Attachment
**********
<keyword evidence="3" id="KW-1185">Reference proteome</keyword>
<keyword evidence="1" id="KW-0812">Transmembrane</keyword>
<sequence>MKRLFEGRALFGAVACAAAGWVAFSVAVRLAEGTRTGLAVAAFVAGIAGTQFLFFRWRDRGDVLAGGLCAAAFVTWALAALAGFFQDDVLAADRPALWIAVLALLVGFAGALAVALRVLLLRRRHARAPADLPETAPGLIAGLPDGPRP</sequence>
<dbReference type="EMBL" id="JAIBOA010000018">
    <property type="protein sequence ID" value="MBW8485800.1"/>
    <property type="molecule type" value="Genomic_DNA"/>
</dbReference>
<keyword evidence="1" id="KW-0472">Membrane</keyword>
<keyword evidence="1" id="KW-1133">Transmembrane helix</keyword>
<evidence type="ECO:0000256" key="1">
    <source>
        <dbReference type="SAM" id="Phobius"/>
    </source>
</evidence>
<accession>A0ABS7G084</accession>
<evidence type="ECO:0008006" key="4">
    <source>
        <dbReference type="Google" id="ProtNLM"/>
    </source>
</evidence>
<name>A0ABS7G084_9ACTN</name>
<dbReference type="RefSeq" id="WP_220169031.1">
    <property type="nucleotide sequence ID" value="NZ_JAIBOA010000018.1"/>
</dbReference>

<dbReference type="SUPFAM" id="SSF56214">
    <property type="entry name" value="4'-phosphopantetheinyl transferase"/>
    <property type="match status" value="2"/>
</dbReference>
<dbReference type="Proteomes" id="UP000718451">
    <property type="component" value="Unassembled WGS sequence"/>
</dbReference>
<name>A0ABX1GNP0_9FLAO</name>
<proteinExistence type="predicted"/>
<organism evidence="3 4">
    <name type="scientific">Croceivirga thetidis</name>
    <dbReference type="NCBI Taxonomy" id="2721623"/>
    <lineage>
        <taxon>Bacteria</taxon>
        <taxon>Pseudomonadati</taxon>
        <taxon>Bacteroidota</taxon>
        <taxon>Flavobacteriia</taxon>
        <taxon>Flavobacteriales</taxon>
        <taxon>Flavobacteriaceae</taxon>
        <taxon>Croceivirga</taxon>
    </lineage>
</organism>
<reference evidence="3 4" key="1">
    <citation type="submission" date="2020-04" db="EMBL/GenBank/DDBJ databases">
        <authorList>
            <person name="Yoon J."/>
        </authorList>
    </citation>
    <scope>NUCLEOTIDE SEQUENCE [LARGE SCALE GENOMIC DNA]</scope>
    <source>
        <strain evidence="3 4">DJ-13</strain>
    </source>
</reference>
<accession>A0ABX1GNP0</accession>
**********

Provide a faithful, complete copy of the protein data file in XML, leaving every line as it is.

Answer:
<keyword evidence="3" id="KW-1185">Reference proteome</keyword>
<keyword evidence="1" id="KW-0812">Transmembrane</keyword>
<sequence>MKRLFEGRALFGAVACAAAGWVAFSVAVRLAEGTRTGLAVAAFVAGIAGTQFLFFRWRDRGDVLAGGLCAAAFVTWALAALAGFFQDDVLAADRPALWIAVLALLVGFAGALAVALRVLLLRRRHARAPADLPETAPGLIAGLPDGPRP</sequence>
<dbReference type="EMBL" id="JAIBOA010000018">
    <property type="protein sequence ID" value="MBW8485800.1"/>
    <property type="molecule type" value="Genomic_DNA"/>
</dbReference>
<keyword evidence="1" id="KW-0472">Membrane</keyword>
<keyword evidence="1" id="KW-1133">Transmembrane helix</keyword>
<evidence type="ECO:0000256" key="1">
    <source>
        <dbReference type="SAM" id="Phobius"/>
    </source>
</evidence>
<accession>A0ABS7G084</accession>
<evidence type="ECO:0008006" key="4">
    <source>
        <dbReference type="Google" id="ProtNLM"/>
    </source>
</evidence>
<name>A0ABS7G084_9ACTN</name>
<dbReference type="RefSeq" id="WP_220169031.1">
    <property type="nucleotide sequence ID" value="NZ_JAIBOA010000018.1"/>
</dbReference>

<dbReference type="SUPFAM" id="SSF56214">
    <property type="entry name" value="4'-phosphopantetheinyl transferase"/>
    <property type="match status" value="2"/>
</dbReference>
<dbReference type="Proteomes" id="UP000718451">
    <property type="component" value="Unassembled WGS sequence"/>
</dbReference>
<name>A0ABX1GNP0_9FLAO</name>
<proteinExistence type="predicted"/>
<organism evidence="3 4">
    <name type="scientific">Croceivirga thetidis</name>
    <dbReference type="NCBI Taxonomy" id="2721623"/>
    <lineage>
        <taxon>Bacteria</taxon>
        <taxon>Pseudomonadati</taxon>
        <taxon>Bacteroidota</taxon>
        <taxon>Flavobacteriia</taxon>
        <taxon>Flavobacteriales</taxon>
        <taxon>Flavobacteriaceae</taxon>
        <taxon>Croceivirga</taxon>
    </lineage>
</organism>
<reference evidence="3 4" key="1">
    <citation type="submission" date="2020-04" db="EMBL/GenBank/DDBJ databases">
        <authorList>
            <person name="Yoon J."/>
        </authorList>
    </citation>
    <scope>NUCLEOTIDE SEQUENCE [LARGE SCALE GENOMIC DNA]</scope>
    <source>
        <strain evidence="3 4">DJ-13</strain>
    </source>
</reference>
<accession>A0ABX1GNP0</accession>